(Crain’s Chicago Business, 07 May 2007) 

WHY WE SHOULD WATCH HER: Her success in the financial markets determines whether charitable organizations, from international human rights programs to juvenile justice initiatives, continue to be funded.

CROSSROAD: Amid high turnover at Ameritech Corp., she stayed at the company from 1987 to 2000, moving to different investment divisions such as capital markets and risk management as colleagues left. That gave her the range of experience she needed to become a chief investment officer.

Susan Manske loves the intellectual challenge of investing. And she’s good at it, which is why more forests in Latin America are being saved and more human rights initiatives in Africa are getting funded.

Since Ms. Manske joined the MacArthur Foundation four years ago, her team’s investments have increased the foundation’s endowment to $6 billion from $3.8 billion in 2003, at an average 19% annual gain. That beats the Standard & Poor 500’s average annual gain of 13% over the same period.

Foundations are required to give away 5% of their assets every year, so by increasing assets by $2.2 billion, Ms. Manske’s team generated an additional $110 million for good works. This year, for example, MacArthur will give $5.5 million — $1 million more than last year — to 180 local arts organizations, including the Art Institute and Northlight Theatre.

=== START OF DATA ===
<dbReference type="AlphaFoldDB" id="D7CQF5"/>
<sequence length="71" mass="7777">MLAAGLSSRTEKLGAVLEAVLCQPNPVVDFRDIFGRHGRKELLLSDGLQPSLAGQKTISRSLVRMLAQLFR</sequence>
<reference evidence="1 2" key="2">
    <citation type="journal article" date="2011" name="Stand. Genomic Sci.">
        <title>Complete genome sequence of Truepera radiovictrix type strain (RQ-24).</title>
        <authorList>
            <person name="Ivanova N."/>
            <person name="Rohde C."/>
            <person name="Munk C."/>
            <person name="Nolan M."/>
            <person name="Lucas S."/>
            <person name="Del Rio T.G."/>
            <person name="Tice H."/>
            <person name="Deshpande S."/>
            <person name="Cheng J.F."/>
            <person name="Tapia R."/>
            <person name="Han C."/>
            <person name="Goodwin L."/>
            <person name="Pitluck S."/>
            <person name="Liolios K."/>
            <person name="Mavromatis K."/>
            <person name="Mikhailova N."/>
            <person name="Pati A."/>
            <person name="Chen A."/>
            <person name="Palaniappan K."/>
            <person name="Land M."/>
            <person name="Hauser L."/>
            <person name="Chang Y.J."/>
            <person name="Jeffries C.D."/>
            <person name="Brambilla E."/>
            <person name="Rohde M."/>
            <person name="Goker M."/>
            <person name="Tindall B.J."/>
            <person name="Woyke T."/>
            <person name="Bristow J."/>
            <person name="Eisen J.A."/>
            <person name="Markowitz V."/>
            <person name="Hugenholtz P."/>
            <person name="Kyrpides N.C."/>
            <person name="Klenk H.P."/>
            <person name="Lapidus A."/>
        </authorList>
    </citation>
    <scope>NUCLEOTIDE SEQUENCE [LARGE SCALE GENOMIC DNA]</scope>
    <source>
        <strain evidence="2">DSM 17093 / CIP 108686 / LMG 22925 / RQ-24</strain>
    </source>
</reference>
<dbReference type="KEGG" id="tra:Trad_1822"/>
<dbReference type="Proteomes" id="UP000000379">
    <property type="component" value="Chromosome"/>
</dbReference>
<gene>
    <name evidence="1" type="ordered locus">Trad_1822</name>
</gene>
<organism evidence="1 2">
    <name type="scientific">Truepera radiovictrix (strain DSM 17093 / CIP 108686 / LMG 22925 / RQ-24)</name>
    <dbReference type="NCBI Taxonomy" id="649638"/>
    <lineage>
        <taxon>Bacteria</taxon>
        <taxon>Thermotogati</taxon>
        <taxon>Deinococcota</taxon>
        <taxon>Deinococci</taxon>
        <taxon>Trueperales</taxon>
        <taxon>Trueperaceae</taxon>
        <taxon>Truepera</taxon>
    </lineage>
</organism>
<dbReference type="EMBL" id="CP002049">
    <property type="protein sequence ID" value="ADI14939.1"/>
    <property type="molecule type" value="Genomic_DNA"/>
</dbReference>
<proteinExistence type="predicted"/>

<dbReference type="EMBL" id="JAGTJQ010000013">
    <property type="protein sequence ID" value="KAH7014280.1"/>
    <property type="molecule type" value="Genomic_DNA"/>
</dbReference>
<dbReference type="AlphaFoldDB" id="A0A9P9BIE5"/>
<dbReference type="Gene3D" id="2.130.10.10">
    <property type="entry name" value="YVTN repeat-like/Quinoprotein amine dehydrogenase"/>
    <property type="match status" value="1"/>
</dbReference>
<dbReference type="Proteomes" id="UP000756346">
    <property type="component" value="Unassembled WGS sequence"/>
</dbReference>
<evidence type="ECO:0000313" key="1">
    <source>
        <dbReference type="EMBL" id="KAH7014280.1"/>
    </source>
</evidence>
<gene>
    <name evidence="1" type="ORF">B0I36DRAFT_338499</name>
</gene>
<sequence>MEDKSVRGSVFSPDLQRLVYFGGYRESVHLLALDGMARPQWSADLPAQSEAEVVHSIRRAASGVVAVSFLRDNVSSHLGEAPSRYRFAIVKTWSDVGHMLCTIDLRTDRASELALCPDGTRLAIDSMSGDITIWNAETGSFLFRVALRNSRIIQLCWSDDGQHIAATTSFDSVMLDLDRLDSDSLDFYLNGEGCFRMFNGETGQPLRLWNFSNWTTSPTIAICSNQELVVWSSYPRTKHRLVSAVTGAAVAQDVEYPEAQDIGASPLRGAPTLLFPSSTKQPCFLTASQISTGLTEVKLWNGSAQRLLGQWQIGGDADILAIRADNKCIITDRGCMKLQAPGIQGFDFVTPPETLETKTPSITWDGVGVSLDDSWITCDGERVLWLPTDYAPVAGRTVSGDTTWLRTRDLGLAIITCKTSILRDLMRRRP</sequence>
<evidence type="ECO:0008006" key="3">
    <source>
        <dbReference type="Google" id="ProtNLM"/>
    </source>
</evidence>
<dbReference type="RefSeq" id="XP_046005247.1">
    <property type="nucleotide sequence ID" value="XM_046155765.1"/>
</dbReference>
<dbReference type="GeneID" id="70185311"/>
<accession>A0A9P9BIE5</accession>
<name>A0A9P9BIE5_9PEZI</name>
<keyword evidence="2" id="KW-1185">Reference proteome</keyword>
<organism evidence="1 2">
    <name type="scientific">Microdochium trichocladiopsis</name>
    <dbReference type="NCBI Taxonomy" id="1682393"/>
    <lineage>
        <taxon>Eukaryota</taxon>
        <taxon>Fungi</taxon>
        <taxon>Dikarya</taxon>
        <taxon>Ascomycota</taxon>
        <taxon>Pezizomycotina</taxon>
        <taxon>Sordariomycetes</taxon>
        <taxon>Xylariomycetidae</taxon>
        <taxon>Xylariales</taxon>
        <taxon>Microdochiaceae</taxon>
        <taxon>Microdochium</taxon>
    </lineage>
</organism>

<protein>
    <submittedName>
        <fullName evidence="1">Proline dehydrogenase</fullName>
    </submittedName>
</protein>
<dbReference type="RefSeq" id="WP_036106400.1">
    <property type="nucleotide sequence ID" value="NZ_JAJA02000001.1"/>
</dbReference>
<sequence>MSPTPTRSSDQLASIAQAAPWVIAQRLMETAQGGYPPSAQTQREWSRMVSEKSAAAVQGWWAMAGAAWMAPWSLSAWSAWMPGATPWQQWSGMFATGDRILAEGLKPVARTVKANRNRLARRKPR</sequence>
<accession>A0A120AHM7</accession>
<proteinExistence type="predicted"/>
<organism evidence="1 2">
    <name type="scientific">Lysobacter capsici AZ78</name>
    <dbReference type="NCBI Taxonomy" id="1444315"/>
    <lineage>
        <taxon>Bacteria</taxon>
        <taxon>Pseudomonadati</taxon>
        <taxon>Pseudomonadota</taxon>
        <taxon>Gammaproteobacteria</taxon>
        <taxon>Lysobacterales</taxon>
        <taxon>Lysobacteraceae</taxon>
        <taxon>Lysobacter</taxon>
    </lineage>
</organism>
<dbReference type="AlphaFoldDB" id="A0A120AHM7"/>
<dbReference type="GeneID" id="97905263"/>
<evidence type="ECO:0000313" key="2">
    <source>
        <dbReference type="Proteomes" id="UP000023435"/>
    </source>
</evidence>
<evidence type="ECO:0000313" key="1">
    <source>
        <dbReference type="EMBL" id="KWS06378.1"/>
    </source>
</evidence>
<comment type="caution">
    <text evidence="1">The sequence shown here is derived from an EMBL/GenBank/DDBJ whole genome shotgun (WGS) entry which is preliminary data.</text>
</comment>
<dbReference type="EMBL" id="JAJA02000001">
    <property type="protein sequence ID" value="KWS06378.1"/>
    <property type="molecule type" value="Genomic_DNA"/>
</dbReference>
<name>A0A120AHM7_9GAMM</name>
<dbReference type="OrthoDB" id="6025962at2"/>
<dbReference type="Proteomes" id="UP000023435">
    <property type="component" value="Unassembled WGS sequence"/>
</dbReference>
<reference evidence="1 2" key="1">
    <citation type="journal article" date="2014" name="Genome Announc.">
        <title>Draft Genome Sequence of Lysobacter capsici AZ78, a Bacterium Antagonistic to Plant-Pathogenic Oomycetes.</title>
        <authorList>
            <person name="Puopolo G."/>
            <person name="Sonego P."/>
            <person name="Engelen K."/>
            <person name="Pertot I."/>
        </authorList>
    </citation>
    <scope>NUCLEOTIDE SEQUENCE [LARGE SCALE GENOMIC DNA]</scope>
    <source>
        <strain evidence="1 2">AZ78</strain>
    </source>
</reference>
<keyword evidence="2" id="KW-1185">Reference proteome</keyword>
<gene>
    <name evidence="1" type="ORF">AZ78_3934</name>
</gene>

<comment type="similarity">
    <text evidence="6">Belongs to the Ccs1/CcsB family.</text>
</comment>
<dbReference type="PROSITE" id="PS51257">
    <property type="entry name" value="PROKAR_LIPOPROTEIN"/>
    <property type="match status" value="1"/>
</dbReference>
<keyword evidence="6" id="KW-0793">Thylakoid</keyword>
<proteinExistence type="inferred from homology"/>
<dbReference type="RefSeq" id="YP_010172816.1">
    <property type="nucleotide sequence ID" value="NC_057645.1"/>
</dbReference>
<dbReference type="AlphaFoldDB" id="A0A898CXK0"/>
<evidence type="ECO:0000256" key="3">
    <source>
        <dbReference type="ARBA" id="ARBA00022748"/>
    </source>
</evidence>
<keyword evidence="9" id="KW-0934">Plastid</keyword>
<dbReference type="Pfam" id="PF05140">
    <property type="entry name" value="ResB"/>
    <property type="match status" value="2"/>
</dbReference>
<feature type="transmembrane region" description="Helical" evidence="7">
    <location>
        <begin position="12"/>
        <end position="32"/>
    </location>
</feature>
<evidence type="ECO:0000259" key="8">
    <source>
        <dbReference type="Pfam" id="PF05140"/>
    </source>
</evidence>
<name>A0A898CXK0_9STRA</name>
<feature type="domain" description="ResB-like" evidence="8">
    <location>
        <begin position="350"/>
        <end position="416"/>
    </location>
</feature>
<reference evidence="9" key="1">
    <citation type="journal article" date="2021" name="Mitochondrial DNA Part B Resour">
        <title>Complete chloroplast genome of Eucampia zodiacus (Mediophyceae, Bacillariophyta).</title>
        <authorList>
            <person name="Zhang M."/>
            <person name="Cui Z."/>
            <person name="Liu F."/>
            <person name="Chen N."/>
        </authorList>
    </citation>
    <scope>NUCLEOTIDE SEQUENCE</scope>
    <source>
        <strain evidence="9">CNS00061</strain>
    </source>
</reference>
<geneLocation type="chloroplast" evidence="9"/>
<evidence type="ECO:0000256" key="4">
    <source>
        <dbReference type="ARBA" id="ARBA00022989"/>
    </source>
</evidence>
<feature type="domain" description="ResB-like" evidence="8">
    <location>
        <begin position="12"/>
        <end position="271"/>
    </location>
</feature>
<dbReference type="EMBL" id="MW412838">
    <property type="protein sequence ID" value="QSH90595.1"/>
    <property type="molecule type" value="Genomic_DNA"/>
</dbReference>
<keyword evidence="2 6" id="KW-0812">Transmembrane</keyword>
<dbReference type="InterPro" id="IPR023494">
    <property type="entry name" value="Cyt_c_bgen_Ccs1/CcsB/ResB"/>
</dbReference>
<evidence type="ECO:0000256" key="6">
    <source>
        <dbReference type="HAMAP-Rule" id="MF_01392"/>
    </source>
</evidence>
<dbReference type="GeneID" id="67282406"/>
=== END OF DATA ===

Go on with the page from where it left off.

“I strongly believe that teams with diverse skills — the fixed-income person, the equity person, the private-companies person — generate better ideas than individuals do,” says Ms. Manske, who supervises 11 people. “We’re long-term investors with a globally diversified portfolio.”

Previously chief investment officer of trust investments for Chicago-based Boeing Co., Ms. Manske, 48, has applied an investment formula that has beaten most major charities for the past four years. In 2005, MacArthur’s 15.5% rate of return was higher than 61 of the 64 non-profits surveyed by the Chronicle of Philanthropy, beating both the Rockefeller Foundation (12%) and the Bill and Melinda Gates Foundation (5.2%).

For non-profits, getting good returns isn’t easy, says Stacy Palmer, editor of the Chronicle of Philanthropy. “Non-profit organizations have to protect their assets and not invest in anything too risky,” she says. “There are rules that govern how foundations need to be prudent investors. On the other hand, if you don’t invest aggressively enough, you don’t have enough money to give away.”

Talk about pressure: If Ms. Manske doesn’t make the right choices, millions of dollars for charity disappear. When MacArthur had lower returns in the early 2000s, it avoided a dramatic dip in grant-making by spending more than the required 5% of its endowment, but couldn’t give extra support to some deserving programs.

©2007 by Crain Communications Inc.